Let’s take the example of a 180-pound man. He would need between 3600 and 3900 calories to gain serious muscle. 0.8 grams of protein per pound will give him 144g of protein. 0.5 grams of fat will give him 90 grams. Carbs will generally be the easiest macronutrient to eat so let’s assume most of the remaining calories will come from carbs. What is important, however is a fiber goal, which will be met with veggies and fruits.

With 144 grams of protein and 90 grams of fat, our 180-pound dude is at 1386 calories. If he wants to start bulking at 20 calories per pound, he will need 3600 calories, which means that he has 2200 calories to find (game on!).

bulking up

When Dwayne “The Rock” Johnson needs a cheat meal, he eats an entire village.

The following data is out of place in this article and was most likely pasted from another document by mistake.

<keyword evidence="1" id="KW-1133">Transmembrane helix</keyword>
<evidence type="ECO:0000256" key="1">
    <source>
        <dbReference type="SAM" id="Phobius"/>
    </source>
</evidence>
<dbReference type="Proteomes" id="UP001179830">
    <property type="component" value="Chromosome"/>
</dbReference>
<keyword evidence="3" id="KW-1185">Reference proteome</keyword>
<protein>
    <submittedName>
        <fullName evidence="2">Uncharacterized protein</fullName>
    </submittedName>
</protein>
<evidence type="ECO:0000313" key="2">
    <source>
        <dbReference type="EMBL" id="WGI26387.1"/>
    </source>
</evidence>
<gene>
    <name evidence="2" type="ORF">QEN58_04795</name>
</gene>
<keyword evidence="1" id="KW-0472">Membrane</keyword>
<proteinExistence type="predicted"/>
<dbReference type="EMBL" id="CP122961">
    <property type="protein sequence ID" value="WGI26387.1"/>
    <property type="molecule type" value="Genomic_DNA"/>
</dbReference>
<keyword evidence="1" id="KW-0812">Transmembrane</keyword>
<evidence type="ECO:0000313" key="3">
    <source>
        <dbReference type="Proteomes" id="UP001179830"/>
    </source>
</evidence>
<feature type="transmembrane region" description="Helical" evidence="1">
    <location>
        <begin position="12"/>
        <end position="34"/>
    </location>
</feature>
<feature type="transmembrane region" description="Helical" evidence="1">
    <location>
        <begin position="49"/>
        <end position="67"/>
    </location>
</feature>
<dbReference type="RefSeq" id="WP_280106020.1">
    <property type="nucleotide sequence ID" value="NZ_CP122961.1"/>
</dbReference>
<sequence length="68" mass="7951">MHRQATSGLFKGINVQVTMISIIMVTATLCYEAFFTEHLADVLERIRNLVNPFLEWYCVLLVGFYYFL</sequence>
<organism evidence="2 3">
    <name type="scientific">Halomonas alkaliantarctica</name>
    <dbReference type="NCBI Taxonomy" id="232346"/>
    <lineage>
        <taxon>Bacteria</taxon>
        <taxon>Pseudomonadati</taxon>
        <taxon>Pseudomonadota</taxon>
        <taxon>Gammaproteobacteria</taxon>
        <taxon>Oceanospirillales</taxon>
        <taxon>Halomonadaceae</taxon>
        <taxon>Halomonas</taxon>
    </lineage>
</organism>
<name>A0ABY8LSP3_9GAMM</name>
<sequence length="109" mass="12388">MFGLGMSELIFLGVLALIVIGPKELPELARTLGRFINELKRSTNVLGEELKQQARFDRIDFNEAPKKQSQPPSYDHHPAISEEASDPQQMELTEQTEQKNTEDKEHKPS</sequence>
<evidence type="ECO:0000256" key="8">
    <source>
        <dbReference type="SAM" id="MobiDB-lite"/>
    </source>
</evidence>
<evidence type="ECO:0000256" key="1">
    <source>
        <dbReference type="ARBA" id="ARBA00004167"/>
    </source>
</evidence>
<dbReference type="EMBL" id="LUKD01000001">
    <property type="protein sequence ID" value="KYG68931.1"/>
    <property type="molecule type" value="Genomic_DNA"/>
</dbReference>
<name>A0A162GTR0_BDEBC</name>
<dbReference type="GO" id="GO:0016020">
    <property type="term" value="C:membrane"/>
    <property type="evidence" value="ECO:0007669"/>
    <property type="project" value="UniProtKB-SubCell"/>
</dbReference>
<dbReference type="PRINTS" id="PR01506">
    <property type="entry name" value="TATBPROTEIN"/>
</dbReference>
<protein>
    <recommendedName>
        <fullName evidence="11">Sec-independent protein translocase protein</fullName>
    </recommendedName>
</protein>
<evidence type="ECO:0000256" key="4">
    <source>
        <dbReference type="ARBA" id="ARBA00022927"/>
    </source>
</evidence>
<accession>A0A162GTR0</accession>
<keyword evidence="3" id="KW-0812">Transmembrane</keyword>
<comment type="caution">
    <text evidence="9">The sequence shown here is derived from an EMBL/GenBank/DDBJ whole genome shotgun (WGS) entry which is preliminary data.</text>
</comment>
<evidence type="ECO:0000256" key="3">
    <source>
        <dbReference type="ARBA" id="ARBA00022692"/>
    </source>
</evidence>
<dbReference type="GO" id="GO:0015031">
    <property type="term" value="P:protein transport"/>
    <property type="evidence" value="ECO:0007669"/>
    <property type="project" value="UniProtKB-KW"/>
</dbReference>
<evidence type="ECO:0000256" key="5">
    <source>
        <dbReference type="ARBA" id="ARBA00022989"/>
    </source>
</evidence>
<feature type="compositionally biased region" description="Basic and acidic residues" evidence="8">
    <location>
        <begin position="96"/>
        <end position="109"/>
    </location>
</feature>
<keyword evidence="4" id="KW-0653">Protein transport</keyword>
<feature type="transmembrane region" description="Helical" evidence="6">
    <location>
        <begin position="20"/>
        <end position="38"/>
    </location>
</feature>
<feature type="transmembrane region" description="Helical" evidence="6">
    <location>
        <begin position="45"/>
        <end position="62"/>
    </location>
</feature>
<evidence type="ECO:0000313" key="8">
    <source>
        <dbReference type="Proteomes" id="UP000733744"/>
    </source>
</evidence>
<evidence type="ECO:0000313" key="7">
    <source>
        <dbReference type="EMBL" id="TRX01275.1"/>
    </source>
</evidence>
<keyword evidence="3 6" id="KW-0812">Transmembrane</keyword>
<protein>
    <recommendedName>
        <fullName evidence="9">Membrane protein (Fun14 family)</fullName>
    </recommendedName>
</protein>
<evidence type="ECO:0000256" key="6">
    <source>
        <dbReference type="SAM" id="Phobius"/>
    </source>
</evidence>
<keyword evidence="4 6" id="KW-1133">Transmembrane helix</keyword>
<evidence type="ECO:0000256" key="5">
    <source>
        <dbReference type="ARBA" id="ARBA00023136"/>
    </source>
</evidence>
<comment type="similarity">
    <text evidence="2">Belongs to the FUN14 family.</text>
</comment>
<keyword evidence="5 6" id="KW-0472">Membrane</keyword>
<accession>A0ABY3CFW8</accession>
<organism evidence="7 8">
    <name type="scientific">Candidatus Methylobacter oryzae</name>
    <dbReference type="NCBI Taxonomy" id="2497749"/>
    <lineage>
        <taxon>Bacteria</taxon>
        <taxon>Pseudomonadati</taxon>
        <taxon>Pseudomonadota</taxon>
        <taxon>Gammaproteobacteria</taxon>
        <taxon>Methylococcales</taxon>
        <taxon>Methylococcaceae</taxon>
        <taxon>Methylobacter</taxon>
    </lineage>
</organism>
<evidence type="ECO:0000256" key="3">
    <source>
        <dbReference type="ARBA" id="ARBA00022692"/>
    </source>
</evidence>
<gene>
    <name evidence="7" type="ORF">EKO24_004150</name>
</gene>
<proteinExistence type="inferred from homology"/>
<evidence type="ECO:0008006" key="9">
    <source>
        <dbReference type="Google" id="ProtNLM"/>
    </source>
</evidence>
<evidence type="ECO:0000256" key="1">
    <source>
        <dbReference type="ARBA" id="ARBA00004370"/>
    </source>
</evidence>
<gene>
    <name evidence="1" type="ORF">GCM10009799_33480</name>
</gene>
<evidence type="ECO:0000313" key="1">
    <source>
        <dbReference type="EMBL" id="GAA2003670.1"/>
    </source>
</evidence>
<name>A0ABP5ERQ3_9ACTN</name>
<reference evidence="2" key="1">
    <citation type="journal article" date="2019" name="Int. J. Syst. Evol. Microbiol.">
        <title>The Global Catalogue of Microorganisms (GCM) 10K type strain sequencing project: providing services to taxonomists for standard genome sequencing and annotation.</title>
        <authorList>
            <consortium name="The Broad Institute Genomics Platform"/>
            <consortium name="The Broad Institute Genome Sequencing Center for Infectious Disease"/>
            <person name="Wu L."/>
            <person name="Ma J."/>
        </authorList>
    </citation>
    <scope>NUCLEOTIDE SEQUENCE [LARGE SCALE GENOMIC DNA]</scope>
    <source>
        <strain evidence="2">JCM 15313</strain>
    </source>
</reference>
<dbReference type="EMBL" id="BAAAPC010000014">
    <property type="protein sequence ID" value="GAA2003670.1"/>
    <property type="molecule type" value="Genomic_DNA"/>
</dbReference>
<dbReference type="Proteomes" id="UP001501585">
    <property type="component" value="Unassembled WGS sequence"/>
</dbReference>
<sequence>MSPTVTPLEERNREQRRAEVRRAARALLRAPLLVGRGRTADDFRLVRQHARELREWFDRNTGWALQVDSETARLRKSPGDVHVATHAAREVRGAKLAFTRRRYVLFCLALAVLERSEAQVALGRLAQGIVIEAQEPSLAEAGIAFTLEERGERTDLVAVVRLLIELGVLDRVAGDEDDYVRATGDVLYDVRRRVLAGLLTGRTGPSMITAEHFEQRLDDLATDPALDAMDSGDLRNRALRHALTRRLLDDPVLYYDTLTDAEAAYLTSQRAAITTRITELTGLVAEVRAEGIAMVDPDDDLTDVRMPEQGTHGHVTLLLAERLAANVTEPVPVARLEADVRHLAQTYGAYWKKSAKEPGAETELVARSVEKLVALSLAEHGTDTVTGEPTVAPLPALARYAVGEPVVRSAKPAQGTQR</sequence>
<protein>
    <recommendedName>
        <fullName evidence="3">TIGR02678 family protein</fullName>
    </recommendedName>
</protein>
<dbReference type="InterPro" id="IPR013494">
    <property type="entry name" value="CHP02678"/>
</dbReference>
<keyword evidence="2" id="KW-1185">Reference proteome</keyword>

Don’t forget your veggies

Of course, it shouldn’t be pizza, ice-cream, and hamburgers all the time. You require minerals, vitamins and fibers to keep you healthy. Not to mention, the antioxidants in fruits and veggies will help you recover better from the training.

A good rule of thumb is to eat the same amount of veggies as meat or fish. Let’s say our 180-pound dude is eating 700 grams of meat and fish to meet his protein needs, then he will need 700 grams of veggies. This should give him about 25 grams of fiber, depending on the veggies chosen. The rest can come from fruits and starches. Veggies typically don’t need to be counted when bulking since they carry very few calories.

Where to find the rest of the calories